3
votes
0answers
141 views

Stable homotopy of spheres non-locally

Are there any results/conjectures about the stable homotopy groups of spheres that relate the picture at different primes? Something like Gauss's reciprocity law in number theory? I know about the ...
2
votes
2answers
332 views

Beautiful constructions in algebraic topology that facilitate one's understanding of homotopy theory [closed]

There is an army of interesting constructions in AT, and Understanding them are usually very helpful for appreciate the theory underneath. So I would like to invite you to share those examples that ...
14
votes
1answer
1k views

What have simplicial complexes ever done for graph theory?

(I am asking in a somewhat tongue-in-cheek fashion, of course, but nevertheless...) Are there examples of results in "classical" [*] graph theory that have been achieved by using simplicial ...
7
votes
4answers
807 views

Coboundaries and Gluing in Cech Cohomology - Intuition?

I'm trying to develop an intuition for Cech cohomology geometrically, but am currently failing. A lot of people seem to say that the groups $H^n$ measure obstructions to gluing local sections to get ...
6
votes
3answers
1k views

Homology versus cohomology of Lie groups

A central advantage of cohomology theory over homology -- at least in terms of richness of structure and strength as an invariant -- is the additional ring structure from the cup product. Recall that ...
3
votes
1answer
339 views

What do we mean by contractible for simplicial objects in a category?

EDIT: removed cruft from this question. Recall that extra degeneracies for an augmented simplicial set $X$ are maps $s_0\colon X_n \to X_{n+1}$ for $n=-1,0,1,2,\ldots$ which satisfy the usual ...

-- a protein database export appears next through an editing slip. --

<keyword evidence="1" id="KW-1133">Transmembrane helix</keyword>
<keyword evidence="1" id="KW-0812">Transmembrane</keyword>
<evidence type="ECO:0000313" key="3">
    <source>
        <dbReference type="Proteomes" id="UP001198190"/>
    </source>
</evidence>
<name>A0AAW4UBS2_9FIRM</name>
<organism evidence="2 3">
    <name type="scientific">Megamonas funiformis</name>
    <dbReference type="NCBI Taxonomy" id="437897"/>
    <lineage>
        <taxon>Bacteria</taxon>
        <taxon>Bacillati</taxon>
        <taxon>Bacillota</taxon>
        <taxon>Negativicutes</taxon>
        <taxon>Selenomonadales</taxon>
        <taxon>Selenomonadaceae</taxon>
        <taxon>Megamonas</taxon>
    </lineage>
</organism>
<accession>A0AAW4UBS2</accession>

14
votes
0answers
845 views

Origins of the Nerve Theorem

Recently, I've read two papers which have cited the Nerve Theorem, one crediting Borsuk with the result and another Leray. Here is the question: Who was the first to prove the Nerve Theorem?
22
votes
5answers
2k views

Understanding/Mastering Analysis in Topology, necessary?

I have spoken to one professor so far about this, which of course was helpful, and so I am looking for additional opinions: To work with topological tools that were built via analysis, should I be a ...
5
votes
4answers
381 views

(Co)homological characterization of homotopy pullbacks

For a commutative square of spaces (of manifolds, or of simplicial sets): $$S=\left(\begin{array}{ccc} A & \to & B \newline \downarrow & & \downarrow \newline C & \to & ...
1
vote
1answer
362 views

Program for drawing cobordisms [closed]

Perhaps this is not the right place to ask the following question but I did not find any suitable on the web. So I would be very grateful for sharing your experience. What is a good program to draw ...
17
votes
1answer
1k views

The whole plethora of topology

In his answer to a recent MO question, Johannes Ebert sketches the proof of a very nice result (implying that homotopy spheres are parallelizable) which, as he says, involves the whole plethora of ...
0
votes
1answer
286 views

On $\pi_{1}(f(\Omega))$ with $\Omega$ convex

Suppose $\Omega\subset R^{n}$ is an open,convex and bounded set,$f:\Omega\to\mathbb{C}$ is a smooth map. My question: 1)when $\pi_{1}(f(\Omega))=\lbrace 1 \rbrace$? Or in order to make ...
54
votes
16answers
7k views

Are there examples of non-orientable manifolds in nature?